A growing number of people are working out of the office. But come performance evaluation season, that could be costing them.
According to a 2018 Gallup poll, 43% of Americans say they work remotely “at least sometimes.” But even as this kind of working arrangement becomes increasingly common, some managers still value in-house workers over those that they can’t see.
Research shows remote workers could be missing out on opportunities available only to in-office workers, because managers still value “face time” above all else — even when it doesn’t seem to have a direct effect on an individual employee’s performance.
Not all offices are prone to this kind of bias, says Kimberly Elsbach, professor of management at University of California, Davis. Some jobs, of course, require lots of travel or away-from-desk work as part of the role. And other companies are comprised entirely of remote employees. But offices where only some of the employees telecommute and others work in the office are perfect environments for this “face-time bias” to flourish, Elsbach says.
“There is this unconscious perception of people who are seen around the office during regular working hours and outside of regular hours as dedicated, reliable, committed, dependable,” she says. “People who aren’t around as much, who are just not as visible, are scored lower on those kinds of traits.”
The ideal worker
These perceptions are rooted in traditional ideas about desk work and ideal worker stereotypes, Elsbach says.
“The longstanding socialization that starts when we’re young: we see repeated images of successful professionals as those people who are at work, physically at work, a lot,” she says.
As a result, the people who aren’t physically in the office as much may pay a penalty when it comes to performance review and promotion season — even if they’re working just as hard, or even harder, than their colleagues at their desks.
While the term “unconscious bias” is typically used to describe deeply engrained stereotypes about race, ethnicity, gender and other personal demographics, Elsbach says it can also apply to remote workers.
“I do think a lot of it is unconscious,” she says. “If you ask people, ‘Would you rate them lower because you don’t see them?’ They don’t realize they’re not doing this as a conscious and deliberate thing.”
Using the tools
When she first started working remotely for Microsoft in 2003, Stacy Elliott says she worried about missing out on watercooler chatter, hallway conversations and other crucial face-time moments. She worked from Dallas, more than 2,000 miles away from the main Microsoft campus in Redmond, Washington.
“Back then, it was definitely something I was concerned about,” she says. “I worked hard to make sure that I was available, that my schedule fit in with the schedule on the West Coast.”
Elliott, who is now senior director for communications at Microsoft, says she dealt with a lot of technological snafus at the time: dial-up internet, dropped calls and more. But now, she worries less about the distance.
Elliott attributes much of that improvement to a cultural change, one that normalizes remote work and uses technology to make the most of it. At Microsoft, she says, multiple people will call in to any one meeting or conference call, and her team is frequently triangulating time zones and call times to make sure everyone can participate.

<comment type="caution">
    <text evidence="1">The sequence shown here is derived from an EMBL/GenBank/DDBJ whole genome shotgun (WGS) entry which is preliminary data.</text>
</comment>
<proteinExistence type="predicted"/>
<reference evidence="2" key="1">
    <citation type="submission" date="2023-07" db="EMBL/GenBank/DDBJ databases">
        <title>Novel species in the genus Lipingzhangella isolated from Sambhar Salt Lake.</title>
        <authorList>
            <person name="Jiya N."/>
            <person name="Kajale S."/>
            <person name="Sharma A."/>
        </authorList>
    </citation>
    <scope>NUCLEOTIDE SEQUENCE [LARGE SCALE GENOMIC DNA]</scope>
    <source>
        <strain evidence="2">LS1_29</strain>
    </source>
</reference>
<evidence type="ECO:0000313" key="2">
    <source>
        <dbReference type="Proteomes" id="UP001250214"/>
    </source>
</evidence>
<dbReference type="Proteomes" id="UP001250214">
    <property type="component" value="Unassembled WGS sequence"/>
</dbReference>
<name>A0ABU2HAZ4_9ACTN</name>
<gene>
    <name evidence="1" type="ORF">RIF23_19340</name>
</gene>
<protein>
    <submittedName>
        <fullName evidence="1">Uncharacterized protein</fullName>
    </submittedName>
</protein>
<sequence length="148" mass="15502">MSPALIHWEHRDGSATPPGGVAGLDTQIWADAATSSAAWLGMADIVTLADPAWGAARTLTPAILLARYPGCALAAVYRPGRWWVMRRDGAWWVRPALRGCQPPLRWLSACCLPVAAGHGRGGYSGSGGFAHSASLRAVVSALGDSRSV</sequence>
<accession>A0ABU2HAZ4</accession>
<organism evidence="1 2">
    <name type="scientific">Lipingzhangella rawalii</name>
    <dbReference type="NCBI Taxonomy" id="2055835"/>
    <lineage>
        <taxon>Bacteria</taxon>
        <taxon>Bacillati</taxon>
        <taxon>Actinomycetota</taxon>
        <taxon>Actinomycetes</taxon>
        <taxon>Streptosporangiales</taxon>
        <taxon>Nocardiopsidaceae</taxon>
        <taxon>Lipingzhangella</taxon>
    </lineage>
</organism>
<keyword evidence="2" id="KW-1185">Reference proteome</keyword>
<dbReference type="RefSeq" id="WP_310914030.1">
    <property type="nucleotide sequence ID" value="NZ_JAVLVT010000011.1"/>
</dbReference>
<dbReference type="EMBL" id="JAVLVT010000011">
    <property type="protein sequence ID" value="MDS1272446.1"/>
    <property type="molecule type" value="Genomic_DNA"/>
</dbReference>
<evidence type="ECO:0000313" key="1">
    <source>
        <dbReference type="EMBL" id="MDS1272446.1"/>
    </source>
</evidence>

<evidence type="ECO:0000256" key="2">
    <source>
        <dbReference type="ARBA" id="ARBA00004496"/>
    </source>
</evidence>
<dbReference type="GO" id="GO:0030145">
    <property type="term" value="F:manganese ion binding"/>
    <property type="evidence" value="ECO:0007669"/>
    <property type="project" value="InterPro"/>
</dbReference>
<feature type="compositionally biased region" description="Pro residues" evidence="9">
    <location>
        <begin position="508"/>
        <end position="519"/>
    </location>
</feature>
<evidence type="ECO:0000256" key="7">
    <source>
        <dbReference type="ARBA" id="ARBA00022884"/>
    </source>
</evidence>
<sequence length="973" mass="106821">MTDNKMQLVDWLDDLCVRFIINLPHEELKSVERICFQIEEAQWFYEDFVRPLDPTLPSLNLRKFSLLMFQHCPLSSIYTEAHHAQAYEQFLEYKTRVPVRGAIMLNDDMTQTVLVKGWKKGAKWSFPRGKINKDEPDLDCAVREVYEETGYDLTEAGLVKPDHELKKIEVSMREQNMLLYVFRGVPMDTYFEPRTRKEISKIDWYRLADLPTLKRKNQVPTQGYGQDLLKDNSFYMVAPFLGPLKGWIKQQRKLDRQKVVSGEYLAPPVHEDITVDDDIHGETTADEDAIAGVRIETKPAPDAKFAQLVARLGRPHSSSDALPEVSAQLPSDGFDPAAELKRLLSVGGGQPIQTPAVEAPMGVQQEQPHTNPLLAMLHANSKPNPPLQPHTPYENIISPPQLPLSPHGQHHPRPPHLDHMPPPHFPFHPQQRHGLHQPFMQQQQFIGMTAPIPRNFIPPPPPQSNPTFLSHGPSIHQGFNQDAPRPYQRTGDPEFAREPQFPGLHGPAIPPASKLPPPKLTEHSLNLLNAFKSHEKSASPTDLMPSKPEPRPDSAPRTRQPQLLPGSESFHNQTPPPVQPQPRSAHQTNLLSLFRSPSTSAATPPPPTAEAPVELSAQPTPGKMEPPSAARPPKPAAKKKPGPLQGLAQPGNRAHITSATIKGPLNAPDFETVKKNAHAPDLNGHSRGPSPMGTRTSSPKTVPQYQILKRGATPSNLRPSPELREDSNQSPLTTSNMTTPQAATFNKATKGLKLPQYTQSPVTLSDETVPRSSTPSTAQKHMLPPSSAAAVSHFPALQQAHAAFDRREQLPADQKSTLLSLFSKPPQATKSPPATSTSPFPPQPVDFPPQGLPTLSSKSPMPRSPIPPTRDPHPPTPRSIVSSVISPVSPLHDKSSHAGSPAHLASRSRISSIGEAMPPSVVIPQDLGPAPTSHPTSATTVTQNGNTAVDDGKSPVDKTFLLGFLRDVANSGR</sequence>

“The technology has been an incredible game changer,” she says. “The ability to connect anywhere in the world — it’s made all the difference.”
By using videoconferencing and chat tools like Skype and instant messaging, Rich Kaplan, general manager of employee experience at Microsoft, says he’s seen teams “move beyond” the face-time bias. Sometimes, he says, a team will host multiple meetings on the same topic, to make sure everyone from different time zones has a chance to chime in.
“I think the technology is good enough today where if you really want to be diverse and inclusive globally, you have no choice but to use the tools to your advantage,” he says.
Today, Microsoft even includes a remote worker example as part of the company’s unconscious bias training. In one scenario, everyone gathers in a meeting room, only to realize they forgot to invite the remote worker.
Fighting the bias
Remote workers and their managers can work together to ensure remote worker bias doesn’t poison a team dynamic, says Jennifer Moss, author of “Unlocking Happiness at Work.” She recommends managers set up regular “non-agenda” chats with remote employees, in this way kind of formalizing what would otherwise be an informal deskside talk.
“They don’t get to interact in a non-formal way, so their boss doesn’t know who they are,” Moss says of forgotten remote workers. “What should happen is you have informal calls to talk about nothing, or calls to talk about what’s going on in each others’ lives, that doesn’t make it necessarily about work.”
Remote workers, too, have a responsibility to make their voices heard, even if it requires a bit more forethought. Elliott says she used to write down talking points before a conference call, so she’d know when to jump in and make her presence known.
Elsbach also suggests managers more carefully examine their impressions of employees. In performance evaluations, eliminating subjective criteria can help keep face-time bias in check. Rather than asking subjective questions like “Do I think this employee is a good team player?” she suggests instead asking about measurable items, like, “When this person was a leader of a project, was the project done on time? How was the quality?”